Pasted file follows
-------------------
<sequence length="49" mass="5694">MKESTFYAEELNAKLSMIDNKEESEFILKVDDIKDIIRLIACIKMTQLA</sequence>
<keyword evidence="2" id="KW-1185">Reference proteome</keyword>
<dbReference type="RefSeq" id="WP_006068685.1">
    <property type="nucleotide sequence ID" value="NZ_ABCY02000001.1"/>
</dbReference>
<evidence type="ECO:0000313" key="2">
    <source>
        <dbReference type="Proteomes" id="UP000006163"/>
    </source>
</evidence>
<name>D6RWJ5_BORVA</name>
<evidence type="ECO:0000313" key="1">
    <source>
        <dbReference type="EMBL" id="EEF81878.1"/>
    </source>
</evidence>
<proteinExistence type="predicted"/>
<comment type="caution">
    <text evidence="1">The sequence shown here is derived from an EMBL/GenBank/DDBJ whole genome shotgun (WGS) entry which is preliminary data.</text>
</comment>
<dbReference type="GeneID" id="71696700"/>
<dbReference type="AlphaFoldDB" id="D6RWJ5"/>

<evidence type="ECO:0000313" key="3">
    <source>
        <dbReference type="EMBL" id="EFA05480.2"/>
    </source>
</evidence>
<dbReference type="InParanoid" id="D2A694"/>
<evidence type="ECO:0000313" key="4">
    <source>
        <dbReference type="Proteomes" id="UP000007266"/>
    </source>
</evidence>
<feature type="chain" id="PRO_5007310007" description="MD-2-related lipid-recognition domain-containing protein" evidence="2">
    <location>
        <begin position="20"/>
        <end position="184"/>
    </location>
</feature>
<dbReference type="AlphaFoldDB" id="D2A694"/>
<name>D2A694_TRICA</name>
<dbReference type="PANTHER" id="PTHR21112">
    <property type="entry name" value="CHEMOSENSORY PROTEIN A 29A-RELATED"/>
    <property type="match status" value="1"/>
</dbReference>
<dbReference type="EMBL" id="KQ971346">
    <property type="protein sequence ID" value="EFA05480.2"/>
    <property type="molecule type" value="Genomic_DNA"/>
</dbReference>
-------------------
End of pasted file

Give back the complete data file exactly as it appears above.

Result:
<sequence length="49" mass="5694">MKESTFYAEELNAKLSMIDNKEESEFILKVDDIKDIIRLIACIKMTQLA</sequence>
<keyword evidence="2" id="KW-1185">Reference proteome</keyword>
<dbReference type="RefSeq" id="WP_006068685.1">
    <property type="nucleotide sequence ID" value="NZ_ABCY02000001.1"/>
</dbReference>
<evidence type="ECO:0000313" key="2">
    <source>
        <dbReference type="Proteomes" id="UP000006163"/>
    </source>
</evidence>
<name>D6RWJ5_BORVA</name>
<evidence type="ECO:0000313" key="1">
    <source>
        <dbReference type="EMBL" id="EEF81878.1"/>
    </source>
</evidence>
<proteinExistence type="predicted"/>
<comment type="caution">
    <text evidence="1">The sequence shown here is derived from an EMBL/GenBank/DDBJ whole genome shotgun (WGS) entry which is preliminary data.</text>
</comment>
<dbReference type="GeneID" id="71696700"/>
<dbReference type="AlphaFoldDB" id="D6RWJ5"/>

<evidence type="ECO:0000313" key="3">
    <source>
        <dbReference type="EMBL" id="EFA05480.2"/>
    </source>
</evidence>
<dbReference type="InParanoid" id="D2A694"/>
<evidence type="ECO:0000313" key="4">
    <source>
        <dbReference type="Proteomes" id="UP000007266"/>
    </source>
</evidence>
<feature type="chain" id="PRO_5007310007" description="MD-2-related lipid-recognition domain-containing protein" evidence="2">
    <location>
        <begin position="20"/>
        <end position="184"/>
    </location>
</feature>
<dbReference type="AlphaFoldDB" id="D2A694"/>
<name>D2A694_TRICA</name>
<dbReference type="PANTHER" id="PTHR21112">
    <property type="entry name" value="CHEMOSENSORY PROTEIN A 29A-RELATED"/>
    <property type="match status" value="1"/>
</dbReference>
<dbReference type="EMBL" id="KQ971346">
    <property type="protein sequence ID" value="EFA05480.2"/>
    <property type="molecule type" value="Genomic_DNA"/>
</dbReference>